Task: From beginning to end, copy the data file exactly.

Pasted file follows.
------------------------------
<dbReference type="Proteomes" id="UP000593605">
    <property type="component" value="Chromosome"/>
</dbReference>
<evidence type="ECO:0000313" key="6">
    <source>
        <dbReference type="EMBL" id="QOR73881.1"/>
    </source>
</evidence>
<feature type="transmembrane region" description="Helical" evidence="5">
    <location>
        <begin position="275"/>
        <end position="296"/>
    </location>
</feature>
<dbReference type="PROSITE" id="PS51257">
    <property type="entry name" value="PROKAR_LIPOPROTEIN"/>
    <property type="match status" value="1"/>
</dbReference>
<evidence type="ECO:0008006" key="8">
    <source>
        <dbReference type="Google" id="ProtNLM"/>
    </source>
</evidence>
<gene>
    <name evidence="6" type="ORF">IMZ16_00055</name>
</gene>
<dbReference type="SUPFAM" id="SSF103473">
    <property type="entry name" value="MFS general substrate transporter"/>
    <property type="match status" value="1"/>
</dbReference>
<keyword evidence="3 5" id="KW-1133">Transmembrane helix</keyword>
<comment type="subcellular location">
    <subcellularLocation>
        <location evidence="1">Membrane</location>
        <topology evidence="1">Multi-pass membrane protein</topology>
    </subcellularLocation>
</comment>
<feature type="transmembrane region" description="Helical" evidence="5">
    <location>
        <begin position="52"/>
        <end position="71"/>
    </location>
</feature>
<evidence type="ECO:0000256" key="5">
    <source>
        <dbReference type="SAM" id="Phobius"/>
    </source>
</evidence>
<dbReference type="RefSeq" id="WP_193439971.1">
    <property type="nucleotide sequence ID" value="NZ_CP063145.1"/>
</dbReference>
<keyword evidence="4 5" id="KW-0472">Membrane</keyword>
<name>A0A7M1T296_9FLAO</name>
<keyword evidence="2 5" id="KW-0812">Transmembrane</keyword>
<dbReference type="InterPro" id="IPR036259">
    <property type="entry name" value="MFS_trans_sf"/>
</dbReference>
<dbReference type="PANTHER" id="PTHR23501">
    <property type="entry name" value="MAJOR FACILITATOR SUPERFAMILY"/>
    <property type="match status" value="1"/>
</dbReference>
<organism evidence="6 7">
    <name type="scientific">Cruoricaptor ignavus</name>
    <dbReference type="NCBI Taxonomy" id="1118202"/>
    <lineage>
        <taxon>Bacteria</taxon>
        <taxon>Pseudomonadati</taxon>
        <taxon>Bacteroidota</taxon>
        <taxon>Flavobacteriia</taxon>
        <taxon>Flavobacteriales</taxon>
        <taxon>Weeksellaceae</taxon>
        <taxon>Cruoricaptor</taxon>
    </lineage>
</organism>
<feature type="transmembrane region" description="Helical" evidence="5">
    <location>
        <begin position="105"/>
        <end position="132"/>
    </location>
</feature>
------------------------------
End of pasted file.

<dbReference type="Proteomes" id="UP000593605">
    <property type="component" value="Chromosome"/>
</dbReference>
<evidence type="ECO:0000313" key="6">
    <source>
        <dbReference type="EMBL" id="QOR73881.1"/>
    </source>
</evidence>
<feature type="transmembrane region" description="Helical" evidence="5">
    <location>
        <begin position="275"/>
        <end position="296"/>
    </location>
</feature>
<dbReference type="PROSITE" id="PS51257">
    <property type="entry name" value="PROKAR_LIPOPROTEIN"/>
    <property type="match status" value="1"/>
</dbReference>
<evidence type="ECO:0008006" key="8">
    <source>
        <dbReference type="Google" id="ProtNLM"/>
    </source>
</evidence>
<gene>
    <name evidence="6" type="ORF">IMZ16_00055</name>
</gene>
<dbReference type="SUPFAM" id="SSF103473">
    <property type="entry name" value="MFS general substrate transporter"/>
    <property type="match status" value="1"/>
</dbReference>
<keyword evidence="3 5" id="KW-1133">Transmembrane helix</keyword>
<comment type="subcellular location">
    <subcellularLocation>
        <location evidence="1">Membrane</location>
        <topology evidence="1">Multi-pass membrane protein</topology>
    </subcellularLocation>
</comment>
<feature type="transmembrane region" description="Helical" evidence="5">
    <location>
        <begin position="52"/>
        <end position="71"/>
    </location>
</feature>
<evidence type="ECO:0000256" key="5">
    <source>
        <dbReference type="SAM" id="Phobius"/>
    </source>
</evidence>
<dbReference type="RefSeq" id="WP_193439971.1">
    <property type="nucleotide sequence ID" value="NZ_CP063145.1"/>
</dbReference>
<keyword evidence="4 5" id="KW-0472">Membrane</keyword>
<name>A0A7M1T296_9FLAO</name>
<keyword evidence="2 5" id="KW-0812">Transmembrane</keyword>
<dbReference type="InterPro" id="IPR036259">
    <property type="entry name" value="MFS_trans_sf"/>
</dbReference>
<dbReference type="PANTHER" id="PTHR23501">
    <property type="entry name" value="MAJOR FACILITATOR SUPERFAMILY"/>
    <property type="match status" value="1"/>
</dbReference>
<organism evidence="6 7">
    <name type="scientific">Cruoricaptor ignavus</name>
    <dbReference type="NCBI Taxonomy" id="1118202"/>
    <lineage>
        <taxon>Bacteria</taxon>
        <taxon>Pseudomonadati</taxon>
        <taxon>Bacteroidota</taxon>
        <taxon>Flavobacteriia</taxon>
        <taxon>Flavobacteriales</taxon>
        <taxon>Weeksellaceae</taxon>
        <taxon>Cruoricaptor</taxon>
    </lineage>
</organism>
<feature type="transmembrane region" description="Helical" evidence="5">
    <location>
        <begin position="105"/>
        <end position="132"/>
    </location>
</feature>